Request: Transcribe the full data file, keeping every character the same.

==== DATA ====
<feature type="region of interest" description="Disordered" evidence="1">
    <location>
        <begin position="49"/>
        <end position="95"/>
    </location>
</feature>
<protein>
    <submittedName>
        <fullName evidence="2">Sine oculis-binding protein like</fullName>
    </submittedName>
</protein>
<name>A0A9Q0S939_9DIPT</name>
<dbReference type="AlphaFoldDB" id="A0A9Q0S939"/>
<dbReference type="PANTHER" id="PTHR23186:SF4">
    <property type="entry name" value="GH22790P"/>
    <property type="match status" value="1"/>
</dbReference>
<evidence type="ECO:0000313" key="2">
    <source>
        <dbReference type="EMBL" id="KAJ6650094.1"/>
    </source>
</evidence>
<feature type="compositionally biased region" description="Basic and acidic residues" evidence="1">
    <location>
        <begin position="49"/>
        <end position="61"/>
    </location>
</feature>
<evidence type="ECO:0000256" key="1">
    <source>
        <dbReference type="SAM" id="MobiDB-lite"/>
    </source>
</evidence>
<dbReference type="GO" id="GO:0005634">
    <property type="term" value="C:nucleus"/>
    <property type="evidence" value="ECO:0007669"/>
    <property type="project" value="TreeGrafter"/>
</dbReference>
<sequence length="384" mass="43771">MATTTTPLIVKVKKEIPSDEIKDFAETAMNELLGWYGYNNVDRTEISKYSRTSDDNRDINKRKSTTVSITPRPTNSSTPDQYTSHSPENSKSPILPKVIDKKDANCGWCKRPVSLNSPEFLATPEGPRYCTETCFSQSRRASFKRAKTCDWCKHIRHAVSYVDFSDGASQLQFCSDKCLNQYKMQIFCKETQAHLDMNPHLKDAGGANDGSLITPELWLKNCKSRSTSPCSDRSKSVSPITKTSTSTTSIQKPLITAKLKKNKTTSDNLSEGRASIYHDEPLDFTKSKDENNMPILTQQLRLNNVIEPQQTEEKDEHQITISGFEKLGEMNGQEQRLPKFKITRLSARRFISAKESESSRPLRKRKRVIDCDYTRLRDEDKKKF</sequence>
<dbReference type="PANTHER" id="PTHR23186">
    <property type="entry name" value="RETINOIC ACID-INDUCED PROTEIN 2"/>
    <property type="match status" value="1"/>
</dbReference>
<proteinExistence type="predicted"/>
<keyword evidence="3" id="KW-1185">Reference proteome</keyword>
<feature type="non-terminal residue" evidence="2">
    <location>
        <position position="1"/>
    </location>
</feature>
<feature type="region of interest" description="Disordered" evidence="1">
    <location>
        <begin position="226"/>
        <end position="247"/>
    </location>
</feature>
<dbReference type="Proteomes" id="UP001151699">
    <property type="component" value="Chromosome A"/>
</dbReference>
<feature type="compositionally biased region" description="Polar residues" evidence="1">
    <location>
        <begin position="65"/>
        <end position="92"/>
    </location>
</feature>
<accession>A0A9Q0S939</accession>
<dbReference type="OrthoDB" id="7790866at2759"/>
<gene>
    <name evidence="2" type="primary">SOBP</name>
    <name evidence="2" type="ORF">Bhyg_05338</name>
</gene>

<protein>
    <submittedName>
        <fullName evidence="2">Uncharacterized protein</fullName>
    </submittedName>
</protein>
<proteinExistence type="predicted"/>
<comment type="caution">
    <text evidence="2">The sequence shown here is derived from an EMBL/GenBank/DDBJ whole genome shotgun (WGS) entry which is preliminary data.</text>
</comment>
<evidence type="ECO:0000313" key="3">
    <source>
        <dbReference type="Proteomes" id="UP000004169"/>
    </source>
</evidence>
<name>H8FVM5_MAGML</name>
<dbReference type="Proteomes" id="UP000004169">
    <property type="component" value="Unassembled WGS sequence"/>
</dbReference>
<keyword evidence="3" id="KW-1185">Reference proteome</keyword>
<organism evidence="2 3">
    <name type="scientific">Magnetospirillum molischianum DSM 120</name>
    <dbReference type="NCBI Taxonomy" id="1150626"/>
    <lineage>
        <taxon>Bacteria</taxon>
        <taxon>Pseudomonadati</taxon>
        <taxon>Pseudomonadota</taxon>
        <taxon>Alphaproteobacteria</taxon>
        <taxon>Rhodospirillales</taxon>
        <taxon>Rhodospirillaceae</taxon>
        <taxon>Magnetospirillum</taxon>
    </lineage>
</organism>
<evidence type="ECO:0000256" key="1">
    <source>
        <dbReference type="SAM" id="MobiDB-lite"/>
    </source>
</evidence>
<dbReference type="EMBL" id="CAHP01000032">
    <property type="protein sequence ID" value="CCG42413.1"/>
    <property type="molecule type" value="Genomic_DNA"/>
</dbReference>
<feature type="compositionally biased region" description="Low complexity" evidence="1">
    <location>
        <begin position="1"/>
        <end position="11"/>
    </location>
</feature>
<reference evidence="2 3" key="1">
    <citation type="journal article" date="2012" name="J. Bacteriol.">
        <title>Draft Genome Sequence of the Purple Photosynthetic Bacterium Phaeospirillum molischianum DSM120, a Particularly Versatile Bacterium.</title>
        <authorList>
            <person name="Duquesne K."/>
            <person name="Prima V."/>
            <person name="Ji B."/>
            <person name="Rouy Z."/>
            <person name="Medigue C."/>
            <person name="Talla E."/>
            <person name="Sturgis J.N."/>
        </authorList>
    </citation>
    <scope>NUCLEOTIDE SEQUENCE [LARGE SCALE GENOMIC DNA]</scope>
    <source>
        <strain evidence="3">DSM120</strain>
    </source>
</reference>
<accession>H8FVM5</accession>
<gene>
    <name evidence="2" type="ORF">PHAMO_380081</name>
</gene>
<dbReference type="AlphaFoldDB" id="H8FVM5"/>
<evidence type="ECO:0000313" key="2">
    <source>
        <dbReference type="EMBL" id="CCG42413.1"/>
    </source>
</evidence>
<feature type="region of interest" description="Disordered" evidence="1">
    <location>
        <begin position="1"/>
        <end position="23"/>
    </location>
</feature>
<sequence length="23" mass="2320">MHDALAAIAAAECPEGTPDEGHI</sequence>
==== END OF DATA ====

<feature type="region of interest" description="Disordered" evidence="1">
    <location>
        <begin position="49"/>
        <end position="95"/>
    </location>
</feature>
<protein>
    <submittedName>
        <fullName evidence="2">Sine oculis-binding protein like</fullName>
    </submittedName>
</protein>
<name>A0A9Q0S939_9DIPT</name>
<dbReference type="AlphaFoldDB" id="A0A9Q0S939"/>
<dbReference type="PANTHER" id="PTHR23186:SF4">
    <property type="entry name" value="GH22790P"/>
    <property type="match status" value="1"/>
</dbReference>
<evidence type="ECO:0000313" key="2">
    <source>
        <dbReference type="EMBL" id="KAJ6650094.1"/>
    </source>
</evidence>
<feature type="compositionally biased region" description="Basic and acidic residues" evidence="1">
    <location>
        <begin position="49"/>
        <end position="61"/>
    </location>
</feature>
<evidence type="ECO:0000256" key="1">
    <source>
        <dbReference type="SAM" id="MobiDB-lite"/>
    </source>
</evidence>
<dbReference type="GO" id="GO:0005634">
    <property type="term" value="C:nucleus"/>
    <property type="evidence" value="ECO:0007669"/>
    <property type="project" value="TreeGrafter"/>
</dbReference>
<sequence length="384" mass="43771">MATTTTPLIVKVKKEIPSDEIKDFAETAMNELLGWYGYNNVDRTEISKYSRTSDDNRDINKRKSTTVSITPRPTNSSTPDQYTSHSPENSKSPILPKVIDKKDANCGWCKRPVSLNSPEFLATPEGPRYCTETCFSQSRRASFKRAKTCDWCKHIRHAVSYVDFSDGASQLQFCSDKCLNQYKMQIFCKETQAHLDMNPHLKDAGGANDGSLITPELWLKNCKSRSTSPCSDRSKSVSPITKTSTSTTSIQKPLITAKLKKNKTTSDNLSEGRASIYHDEPLDFTKSKDENNMPILTQQLRLNNVIEPQQTEEKDEHQITISGFEKLGEMNGQEQRLPKFKITRLSARRFISAKESESSRPLRKRKRVIDCDYTRLRDEDKKKF</sequence>
<dbReference type="PANTHER" id="PTHR23186">
    <property type="entry name" value="RETINOIC ACID-INDUCED PROTEIN 2"/>
    <property type="match status" value="1"/>
</dbReference>
<proteinExistence type="predicted"/>
<keyword evidence="3" id="KW-1185">Reference proteome</keyword>
<feature type="non-terminal residue" evidence="2">
    <location>
        <position position="1"/>
    </location>
</feature>
<feature type="region of interest" description="Disordered" evidence="1">
    <location>
        <begin position="226"/>
        <end position="247"/>
    </location>
</feature>
<dbReference type="Proteomes" id="UP001151699">
    <property type="component" value="Chromosome A"/>
</dbReference>
<feature type="compositionally biased region" description="Polar residues" evidence="1">
    <location>
        <begin position="65"/>
        <end position="92"/>
    </location>
</feature>
<accession>A0A9Q0S939</accession>
<dbReference type="OrthoDB" id="7790866at2759"/>
<gene>
    <name evidence="2" type="primary">SOBP</name>
    <name evidence="2" type="ORF">Bhyg_05338</name>
</gene>

<protein>
    <submittedName>
        <fullName evidence="2">Uncharacterized protein</fullName>
    </submittedName>
</protein>
<proteinExistence type="predicted"/>
<comment type="caution">
    <text evidence="2">The sequence shown here is derived from an EMBL/GenBank/DDBJ whole genome shotgun (WGS) entry which is preliminary data.</text>
</comment>
<evidence type="ECO:0000313" key="3">
    <source>
        <dbReference type="Proteomes" id="UP000004169"/>
    </source>
</evidence>
<name>H8FVM5_MAGML</name>
<dbReference type="Proteomes" id="UP000004169">
    <property type="component" value="Unassembled WGS sequence"/>
</dbReference>
<keyword evidence="3" id="KW-1185">Reference proteome</keyword>
<organism evidence="2 3">
    <name type="scientific">Magnetospirillum molischianum DSM 120</name>
    <dbReference type="NCBI Taxonomy" id="1150626"/>
    <lineage>
        <taxon>Bacteria</taxon>
        <taxon>Pseudomonadati</taxon>
        <taxon>Pseudomonadota</taxon>
        <taxon>Alphaproteobacteria</taxon>
        <taxon>Rhodospirillales</taxon>
        <taxon>Rhodospirillaceae</taxon>
        <taxon>Magnetospirillum</taxon>
    </lineage>
</organism>
<evidence type="ECO:0000256" key="1">
    <source>
        <dbReference type="SAM" id="MobiDB-lite"/>
    </source>
</evidence>
<dbReference type="EMBL" id="CAHP01000032">
    <property type="protein sequence ID" value="CCG42413.1"/>
    <property type="molecule type" value="Genomic_DNA"/>
</dbReference>
<feature type="compositionally biased region" description="Low complexity" evidence="1">
    <location>
        <begin position="1"/>
        <end position="11"/>
    </location>
</feature>
<reference evidence="2 3" key="1">
    <citation type="journal article" date="2012" name="J. Bacteriol.">
        <title>Draft Genome Sequence of the Purple Photosynthetic Bacterium Phaeospirillum molischianum DSM120, a Particularly Versatile Bacterium.</title>
        <authorList>
            <person name="Duquesne K."/>
            <person name="Prima V."/>
            <person name="Ji B."/>
            <person name="Rouy Z."/>
            <person name="Medigue C."/>
            <person name="Talla E."/>
            <person name="Sturgis J.N."/>
        </authorList>
    </citation>
    <scope>NUCLEOTIDE SEQUENCE [LARGE SCALE GENOMIC DNA]</scope>
    <source>
        <strain evidence="3">DSM120</strain>
    </source>
</reference>
<accession>H8FVM5</accession>
<gene>
    <name evidence="2" type="ORF">PHAMO_380081</name>
</gene>
<dbReference type="AlphaFoldDB" id="H8FVM5"/>
<evidence type="ECO:0000313" key="2">
    <source>
        <dbReference type="EMBL" id="CCG42413.1"/>
    </source>
</evidence>
<feature type="region of interest" description="Disordered" evidence="1">
    <location>
        <begin position="1"/>
        <end position="23"/>
    </location>
</feature>
<sequence length="23" mass="2320">MHDALAAIAAAECPEGTPDEGHI</sequence>